WATCH: GoPro footage shows a team removing a packing strap from a Steller sea lion on July 9. Credit: Vancouver Island Aquarium. Warning: This video contains footage some viewers may find distressing.
A Steller sea lion was recently disentangled from a packing strap that was cutting into her neck by a team from the Vancouver Aquarium Marine Mammal Rescue Centre.
The rescue, which took place on July 9 on Cleland Island near Tofino, was captured on GoPro strapped to Vancouver Aquarium Head Veterinarian Dr. Martin Haulena.
Footage of the rescue shows Haulena shooting a dart to sedate the female sea lion, who is estimated to be between eight to 12-years-old. Once the animal was sedated, the team cut the packing strap from her neck with a scalpel blade, gave her antibiotics and tagged her. They then reversed the anaesthetic and watched as she woke up and swam away.
“She was losing weight, she was very skinny, she was probably not able to forage as well as she should and it was an injury that would eventually cause death,” Haulena said.
“It can take a month or even a year for that to happen so it’s a very long, nasty process.”
During the rescue, three people were on shore, three people in one boat and four people in a second boat.
Haulena said the footage shows the effort that goes into disentangling the sea lions.
“It also really emphasizes the degree of injury that happens to the animal directly as a result of human activity,” Haulena said.
The packing strap was a “tough material,” that is difficult to break and sharp at the edges.
The Vancouver Aquarium Marine Mammal Rescue Centre has been disentangling sea lions in British Columbia and filming the team’s experiences since 2013. Haulena is the only professionally-trained veterinarian in Canada who can disentangle sea lions from marine debris. A precise drug combination is used to temporarily sedate the sea lion. In the past, Haulena said they weren’t able to catch the animals to disentangle them.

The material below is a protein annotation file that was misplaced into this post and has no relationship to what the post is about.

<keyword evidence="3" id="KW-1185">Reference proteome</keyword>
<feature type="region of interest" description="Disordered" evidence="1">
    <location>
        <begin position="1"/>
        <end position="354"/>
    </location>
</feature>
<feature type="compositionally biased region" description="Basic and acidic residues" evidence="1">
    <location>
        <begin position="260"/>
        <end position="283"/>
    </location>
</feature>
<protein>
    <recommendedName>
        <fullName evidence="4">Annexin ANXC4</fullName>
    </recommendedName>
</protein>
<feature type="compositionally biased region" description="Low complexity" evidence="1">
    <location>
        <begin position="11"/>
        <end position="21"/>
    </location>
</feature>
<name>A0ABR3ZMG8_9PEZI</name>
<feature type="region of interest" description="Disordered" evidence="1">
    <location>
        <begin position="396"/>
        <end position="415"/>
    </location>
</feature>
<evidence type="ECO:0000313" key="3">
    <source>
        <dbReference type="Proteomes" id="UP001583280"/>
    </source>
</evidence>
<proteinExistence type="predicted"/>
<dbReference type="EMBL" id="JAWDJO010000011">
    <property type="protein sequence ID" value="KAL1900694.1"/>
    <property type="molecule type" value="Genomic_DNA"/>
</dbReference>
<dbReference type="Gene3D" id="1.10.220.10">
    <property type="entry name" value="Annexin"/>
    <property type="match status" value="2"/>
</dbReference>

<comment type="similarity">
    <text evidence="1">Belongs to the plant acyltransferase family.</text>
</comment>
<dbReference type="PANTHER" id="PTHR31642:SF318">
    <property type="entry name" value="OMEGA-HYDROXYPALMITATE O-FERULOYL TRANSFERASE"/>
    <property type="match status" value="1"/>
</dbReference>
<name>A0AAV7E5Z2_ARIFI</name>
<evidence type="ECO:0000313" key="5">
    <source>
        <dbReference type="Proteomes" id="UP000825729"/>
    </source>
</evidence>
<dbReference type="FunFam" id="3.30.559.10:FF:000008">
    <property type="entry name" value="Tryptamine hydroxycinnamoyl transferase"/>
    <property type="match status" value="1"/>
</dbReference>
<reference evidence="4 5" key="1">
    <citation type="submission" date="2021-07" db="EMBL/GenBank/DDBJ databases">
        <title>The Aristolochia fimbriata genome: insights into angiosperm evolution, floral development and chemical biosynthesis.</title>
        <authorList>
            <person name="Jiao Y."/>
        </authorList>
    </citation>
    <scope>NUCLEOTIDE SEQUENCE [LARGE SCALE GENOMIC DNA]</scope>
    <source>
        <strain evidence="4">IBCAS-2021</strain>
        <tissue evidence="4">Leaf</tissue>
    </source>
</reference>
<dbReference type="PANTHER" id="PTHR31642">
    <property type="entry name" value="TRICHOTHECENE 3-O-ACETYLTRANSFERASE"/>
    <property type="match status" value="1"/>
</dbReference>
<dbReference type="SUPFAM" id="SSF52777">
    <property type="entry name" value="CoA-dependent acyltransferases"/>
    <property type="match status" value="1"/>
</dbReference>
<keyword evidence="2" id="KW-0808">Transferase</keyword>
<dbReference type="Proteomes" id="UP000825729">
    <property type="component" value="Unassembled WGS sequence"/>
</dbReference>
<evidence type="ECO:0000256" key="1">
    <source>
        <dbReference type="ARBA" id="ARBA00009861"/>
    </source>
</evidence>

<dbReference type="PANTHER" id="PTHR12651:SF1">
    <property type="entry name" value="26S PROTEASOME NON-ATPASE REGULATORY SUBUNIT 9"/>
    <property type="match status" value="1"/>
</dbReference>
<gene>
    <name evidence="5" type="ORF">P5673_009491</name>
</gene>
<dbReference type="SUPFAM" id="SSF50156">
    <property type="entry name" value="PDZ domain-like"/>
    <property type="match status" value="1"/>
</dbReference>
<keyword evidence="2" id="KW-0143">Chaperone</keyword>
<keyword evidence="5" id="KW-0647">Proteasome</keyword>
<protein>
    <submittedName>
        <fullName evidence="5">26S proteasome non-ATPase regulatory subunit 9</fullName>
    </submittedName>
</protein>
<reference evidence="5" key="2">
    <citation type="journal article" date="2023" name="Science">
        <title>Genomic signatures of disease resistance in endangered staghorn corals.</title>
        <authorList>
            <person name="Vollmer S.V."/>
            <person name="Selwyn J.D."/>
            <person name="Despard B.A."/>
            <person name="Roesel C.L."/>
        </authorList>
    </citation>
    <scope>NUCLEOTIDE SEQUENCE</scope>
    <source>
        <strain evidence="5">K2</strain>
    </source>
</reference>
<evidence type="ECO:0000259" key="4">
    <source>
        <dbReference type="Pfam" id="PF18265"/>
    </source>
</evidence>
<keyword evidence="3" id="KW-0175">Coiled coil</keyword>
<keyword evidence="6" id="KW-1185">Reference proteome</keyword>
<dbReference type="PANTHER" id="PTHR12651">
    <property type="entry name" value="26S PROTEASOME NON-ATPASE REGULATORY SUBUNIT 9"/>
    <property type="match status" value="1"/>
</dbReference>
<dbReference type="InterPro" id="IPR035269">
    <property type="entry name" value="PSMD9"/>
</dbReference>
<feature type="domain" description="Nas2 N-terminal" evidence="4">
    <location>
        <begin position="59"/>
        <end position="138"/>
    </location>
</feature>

“It’s one of the things that I’m most proud of that we do,” Haulena said. “It’s a program that we helped develop.”
The rescue teams are supported by Department of Fisheries and Oceans Canada, Parks Canada and B.C. Parks. Haulena said they work with a number of people and whale watching businesses who will report injured sea lions. However, Haulena said often the animals can’t be helped out because permits are required, a crew has to be brought together and it takes time to travel from Vancouver to Vancouver Island. By then, the animal may have left the area.
They typically rescue about four to six sea lions per year.
“It is really difficult to get out there. It’s difficult to find animals that are reliably in the same place where we can launch a rescue. Weather is a huge factor for us, especially when we are working in open water,” Haulena said.
A sea lion is taken back to the water after rescuers cut off a plastic strap that was around her neck. Credit: Vancouver Aquarium